Katrina put a spotlight on the disparities that already existed in New Orleans. It will be interesting to see how money and power structures affect the rebuilding process for each character.
JA: As far as the class narrative, I think Treme may explore -- hopefully -- some of these divisions within race through LaDonna's relationships with her current husband and ex-husband Antoine.
Because even though black people are lumped together into a single monolith in lazy media accounts and well-worn tropes, class also plays a very big role in their -- our -- lives. Like anyone else.
What better place to highlight these class conflicts than in New Orleans -- one of the original homes of the "paper-bag parties"?
You've got LaDonna's current husband, who might be considered, ahem, light-skinned in some quarters, who seems to have a respectable job and is tugging at her and her family to abandon post-Katrina New Orleans. And then you've got Antoine, who Aminatou noted earlier seems only to have "women and money problems in his life" and doesn't seem to be looking to leave.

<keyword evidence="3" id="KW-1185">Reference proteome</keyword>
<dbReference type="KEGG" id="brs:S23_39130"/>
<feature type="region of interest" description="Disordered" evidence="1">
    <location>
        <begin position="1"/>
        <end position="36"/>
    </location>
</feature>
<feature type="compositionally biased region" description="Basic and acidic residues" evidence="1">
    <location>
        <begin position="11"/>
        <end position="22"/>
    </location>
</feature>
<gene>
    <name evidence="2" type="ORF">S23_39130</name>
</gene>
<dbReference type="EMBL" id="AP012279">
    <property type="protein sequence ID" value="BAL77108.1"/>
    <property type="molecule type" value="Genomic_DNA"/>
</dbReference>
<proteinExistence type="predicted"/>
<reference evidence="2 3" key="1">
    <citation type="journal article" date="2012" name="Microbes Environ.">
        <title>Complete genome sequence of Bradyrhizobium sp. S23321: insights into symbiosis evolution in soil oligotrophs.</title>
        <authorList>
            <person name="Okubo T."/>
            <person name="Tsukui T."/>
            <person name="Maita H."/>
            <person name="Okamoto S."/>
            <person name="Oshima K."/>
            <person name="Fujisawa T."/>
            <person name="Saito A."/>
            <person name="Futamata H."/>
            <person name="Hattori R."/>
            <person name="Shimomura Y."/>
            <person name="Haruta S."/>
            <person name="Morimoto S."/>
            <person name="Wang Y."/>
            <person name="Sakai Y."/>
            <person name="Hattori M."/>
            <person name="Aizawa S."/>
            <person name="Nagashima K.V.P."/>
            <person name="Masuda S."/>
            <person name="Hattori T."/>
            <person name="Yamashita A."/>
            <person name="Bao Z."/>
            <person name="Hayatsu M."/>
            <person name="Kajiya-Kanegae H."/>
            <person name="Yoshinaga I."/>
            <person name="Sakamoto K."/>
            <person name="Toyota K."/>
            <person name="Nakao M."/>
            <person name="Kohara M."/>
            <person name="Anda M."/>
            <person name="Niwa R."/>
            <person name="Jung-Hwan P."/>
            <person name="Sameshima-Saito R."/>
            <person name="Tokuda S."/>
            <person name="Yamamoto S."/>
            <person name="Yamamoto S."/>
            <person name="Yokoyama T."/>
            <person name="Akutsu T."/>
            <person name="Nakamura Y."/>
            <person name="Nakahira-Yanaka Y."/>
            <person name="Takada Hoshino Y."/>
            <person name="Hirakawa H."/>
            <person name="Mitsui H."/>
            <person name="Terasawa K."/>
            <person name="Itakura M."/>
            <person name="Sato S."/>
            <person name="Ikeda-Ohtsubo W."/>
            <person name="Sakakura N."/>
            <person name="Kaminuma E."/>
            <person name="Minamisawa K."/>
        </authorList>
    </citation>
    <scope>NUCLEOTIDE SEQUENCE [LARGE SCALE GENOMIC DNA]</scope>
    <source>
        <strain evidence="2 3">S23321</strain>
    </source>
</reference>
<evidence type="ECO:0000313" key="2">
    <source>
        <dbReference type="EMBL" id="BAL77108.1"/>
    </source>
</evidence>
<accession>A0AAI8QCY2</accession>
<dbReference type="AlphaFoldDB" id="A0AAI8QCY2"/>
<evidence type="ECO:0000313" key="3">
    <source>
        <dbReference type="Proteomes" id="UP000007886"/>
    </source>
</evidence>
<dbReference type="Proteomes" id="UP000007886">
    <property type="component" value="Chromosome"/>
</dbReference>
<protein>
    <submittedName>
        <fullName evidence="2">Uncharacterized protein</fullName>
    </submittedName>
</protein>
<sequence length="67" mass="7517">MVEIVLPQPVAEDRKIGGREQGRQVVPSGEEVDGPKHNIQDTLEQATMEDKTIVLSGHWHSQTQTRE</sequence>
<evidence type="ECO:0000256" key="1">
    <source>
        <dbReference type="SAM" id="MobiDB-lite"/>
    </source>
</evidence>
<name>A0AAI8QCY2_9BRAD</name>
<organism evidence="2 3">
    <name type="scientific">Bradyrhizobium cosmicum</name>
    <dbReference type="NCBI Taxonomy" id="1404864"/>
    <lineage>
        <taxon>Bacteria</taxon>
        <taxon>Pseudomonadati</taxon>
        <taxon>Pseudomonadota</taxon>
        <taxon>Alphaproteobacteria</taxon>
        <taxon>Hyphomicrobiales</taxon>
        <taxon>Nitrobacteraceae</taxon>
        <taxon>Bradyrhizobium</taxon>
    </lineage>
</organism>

By the way, I've gotta mention that it's fantastic Treme brought in Phyllis Montana LeBlanc. She was such a colorful voice in Spike Lee's When the Levees Broke documentary and only adds to the realism of this whole enterprise.
TF: Joel, when you concluded that as viewers, "you're going to have to learn to care about the characters, or you're probably not going to like the show," I think that was exactly right, since it is unclear what else is on offer here. The problem, for me, is that few of the characters are that fascinating so far. Talking about our favorite Wisconsinites, Amina observes that "I realize I am projecting a lot on those Wisconsinites, but perhaps that's exactly what those characters are there for." Many of the show's characters seem to be on screen to fulfill that role, which makes it harder to buy into whatever discussions of class, or what else, are happening.
That said, I thought the stories of Janette and Albert were both compelling this week. Shall we take bets on whether Albert is a murderer or not? I think yes.
JA: In retrospect, I agree with you. My thought is, if Albert had just beaten the guy up, he probably would have rushed away from the scene and washed the blood off his hands later. But he didn't appear to be in any hurry to get away.
Albert doesn't appear to be the least bit cuddly.
AS: What a contrast to Janette's breakfast meltdown earlier in the episode. They're all handling stress the best way they know how.
Tim, I agree Janette's story is compelling. I want them to shed more light on her relationship with the elusive Jacque. That man is too quiet. What is his story?